Last year was a record setting year in the cattle industry with record high prices for calves, feeder and fed cattle, the Choice beef cutout, and retail beef prices. Building on those records will be the challenge in 2014.
Record high calf and feeder prices in 2013 were based on several factors. Corn prices falling from $8 to $4 per bushel, due to the largest corn crop ever, fueled the mid-year surge in calf prices. The nation’s smallest cowherd in more than 50 years left fewer calves for sale, boosting prices. Rising fed cattle prices following the summer market lows boosted demand for feeder cattle. And finally, while much of Texas and Oklahoma remain in some form of drought, late season rains boosted pasture and range growth late in the season. Pasture growth and significant replenishment of hay supplies boosted demand for calves going into fall and winter.
Some of the same factors at work in 2013 will still be working in 2014. Fewer calves born to the smaller cowherd is rapidly showing up as less beef production. Commercial beef production in 2014 is likely to decline by more than 6 percent, to below 24 billion pounds and the smallest amount since 1993.
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U.S. beef exports are expected to remain strong, equaling close to 10 percent of beef production. U.S. imports of feeder cattle from Mexico are expected to remain historically low due to a smaller cowherd and a changing market dynamic in that country.
Higher annual average prices for calves, feeders, and fed cattle are expected in 2014. Calves and feeders may average 10 percent higher, for the year, than in 2013. But the greatest year-over-year price increases will be in the first half of 2014. Fed cattle, for the year, may average at least 5 percent more than in 2013, and may average more than $130 per hundredweight.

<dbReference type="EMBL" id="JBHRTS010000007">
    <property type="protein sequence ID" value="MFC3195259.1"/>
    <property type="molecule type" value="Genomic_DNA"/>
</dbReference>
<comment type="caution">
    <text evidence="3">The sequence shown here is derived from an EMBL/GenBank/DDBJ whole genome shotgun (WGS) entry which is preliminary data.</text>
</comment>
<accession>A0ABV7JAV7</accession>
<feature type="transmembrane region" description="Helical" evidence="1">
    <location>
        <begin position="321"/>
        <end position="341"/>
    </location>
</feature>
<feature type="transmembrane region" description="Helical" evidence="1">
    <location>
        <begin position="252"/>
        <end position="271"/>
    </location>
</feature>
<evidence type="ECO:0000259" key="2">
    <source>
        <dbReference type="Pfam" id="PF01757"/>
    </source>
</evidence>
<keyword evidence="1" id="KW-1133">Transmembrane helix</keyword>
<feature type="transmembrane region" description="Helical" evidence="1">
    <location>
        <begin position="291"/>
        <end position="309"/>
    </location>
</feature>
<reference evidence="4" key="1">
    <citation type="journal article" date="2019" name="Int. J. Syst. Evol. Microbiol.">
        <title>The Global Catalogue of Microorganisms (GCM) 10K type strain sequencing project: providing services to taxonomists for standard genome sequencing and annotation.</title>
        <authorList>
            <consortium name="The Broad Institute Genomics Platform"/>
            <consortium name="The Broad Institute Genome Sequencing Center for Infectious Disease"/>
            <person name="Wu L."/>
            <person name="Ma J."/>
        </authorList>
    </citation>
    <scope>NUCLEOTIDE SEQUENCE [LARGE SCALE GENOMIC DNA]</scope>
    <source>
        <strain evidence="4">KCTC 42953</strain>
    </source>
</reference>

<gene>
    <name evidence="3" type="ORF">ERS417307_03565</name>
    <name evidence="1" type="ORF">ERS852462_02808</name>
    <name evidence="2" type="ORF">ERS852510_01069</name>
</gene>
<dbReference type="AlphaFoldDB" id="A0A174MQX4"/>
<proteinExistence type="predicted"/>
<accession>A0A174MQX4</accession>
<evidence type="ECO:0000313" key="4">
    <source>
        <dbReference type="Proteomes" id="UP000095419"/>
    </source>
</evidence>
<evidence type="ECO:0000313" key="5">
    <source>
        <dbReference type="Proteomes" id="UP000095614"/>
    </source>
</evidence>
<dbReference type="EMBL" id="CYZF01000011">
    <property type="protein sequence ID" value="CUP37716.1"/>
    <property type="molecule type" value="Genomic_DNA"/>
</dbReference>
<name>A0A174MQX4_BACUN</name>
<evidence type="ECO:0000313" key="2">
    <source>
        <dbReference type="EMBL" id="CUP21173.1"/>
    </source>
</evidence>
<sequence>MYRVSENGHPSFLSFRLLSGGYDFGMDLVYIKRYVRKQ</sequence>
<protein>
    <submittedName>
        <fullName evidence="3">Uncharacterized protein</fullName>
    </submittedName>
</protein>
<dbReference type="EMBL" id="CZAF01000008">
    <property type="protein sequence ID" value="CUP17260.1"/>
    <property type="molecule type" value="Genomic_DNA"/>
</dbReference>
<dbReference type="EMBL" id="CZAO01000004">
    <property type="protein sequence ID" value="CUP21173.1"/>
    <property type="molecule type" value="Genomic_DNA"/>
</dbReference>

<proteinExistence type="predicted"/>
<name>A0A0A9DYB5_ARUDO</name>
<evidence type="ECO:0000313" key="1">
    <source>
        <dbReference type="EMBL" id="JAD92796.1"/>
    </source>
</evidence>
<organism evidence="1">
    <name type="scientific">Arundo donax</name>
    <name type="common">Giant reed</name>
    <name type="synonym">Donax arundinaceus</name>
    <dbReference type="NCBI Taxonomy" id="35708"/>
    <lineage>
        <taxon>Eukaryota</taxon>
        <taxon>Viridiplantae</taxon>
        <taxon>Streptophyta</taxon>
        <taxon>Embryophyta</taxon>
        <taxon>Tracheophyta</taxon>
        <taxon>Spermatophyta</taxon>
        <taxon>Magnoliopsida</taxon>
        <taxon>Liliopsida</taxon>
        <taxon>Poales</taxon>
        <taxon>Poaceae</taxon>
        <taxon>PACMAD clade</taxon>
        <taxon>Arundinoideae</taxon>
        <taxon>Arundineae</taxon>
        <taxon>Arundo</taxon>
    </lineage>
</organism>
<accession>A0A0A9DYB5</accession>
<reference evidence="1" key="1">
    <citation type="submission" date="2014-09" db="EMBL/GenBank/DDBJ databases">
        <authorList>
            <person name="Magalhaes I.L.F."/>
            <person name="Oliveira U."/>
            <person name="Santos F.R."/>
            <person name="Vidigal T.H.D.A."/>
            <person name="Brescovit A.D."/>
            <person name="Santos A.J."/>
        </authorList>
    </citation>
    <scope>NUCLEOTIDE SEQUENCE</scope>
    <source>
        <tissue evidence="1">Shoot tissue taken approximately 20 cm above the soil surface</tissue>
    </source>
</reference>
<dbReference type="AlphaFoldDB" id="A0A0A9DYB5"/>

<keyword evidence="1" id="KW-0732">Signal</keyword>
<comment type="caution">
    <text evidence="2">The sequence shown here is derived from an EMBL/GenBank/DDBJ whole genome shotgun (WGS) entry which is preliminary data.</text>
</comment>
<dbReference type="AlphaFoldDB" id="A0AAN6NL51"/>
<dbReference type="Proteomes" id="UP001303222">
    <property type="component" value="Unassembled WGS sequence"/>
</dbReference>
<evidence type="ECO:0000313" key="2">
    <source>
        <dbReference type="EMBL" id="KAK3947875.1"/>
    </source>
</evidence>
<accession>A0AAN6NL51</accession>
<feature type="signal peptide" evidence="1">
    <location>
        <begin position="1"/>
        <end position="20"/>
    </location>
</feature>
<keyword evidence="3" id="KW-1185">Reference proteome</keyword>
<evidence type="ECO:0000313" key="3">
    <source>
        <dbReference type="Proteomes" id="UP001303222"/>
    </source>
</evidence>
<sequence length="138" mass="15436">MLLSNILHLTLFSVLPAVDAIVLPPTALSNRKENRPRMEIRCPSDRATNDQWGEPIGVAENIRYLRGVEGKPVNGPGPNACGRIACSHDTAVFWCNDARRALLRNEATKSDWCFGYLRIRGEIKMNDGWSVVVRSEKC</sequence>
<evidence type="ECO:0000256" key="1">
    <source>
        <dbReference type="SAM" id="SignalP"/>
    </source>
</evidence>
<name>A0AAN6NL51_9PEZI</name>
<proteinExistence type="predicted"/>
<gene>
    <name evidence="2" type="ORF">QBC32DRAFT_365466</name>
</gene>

Higher calf prices and better range conditions should lead to another attempt at herd expansion in 2014. It’s likely that more heifers were retained in late 2013. Cull-cow slaughter dropped well below the prior year in the latter half of 2013. But, any expansion that begins in 2014 will not result in increased beef production until at least 2016.
Keys for 2014
The key to even higher prices in 2014 rests with growing beef demand. There is ample evidence that beef demand has been growing very slowly over the last couple of years. Beef demand must grow faster to support sustained higher wholesale and retail beef prices. Another big corn crop in 2014 will be needed to keep feed costs lower and sustain calf and feeder prices. And, of course, continued rainfall and drought recovery will be needed for ranchers to hang on to a few more cows and heifers, beginning a herd expansion.
Cow-calf producers will likely see record profitability in 2014 with high cattle prices and lower feed prices. However, producers rebuilding from the drought will face very high prices for breeding females. Feedlot profitability will continue to struggle as record high feeder cattle prices will offset lower feed costs in feedlot break-evens.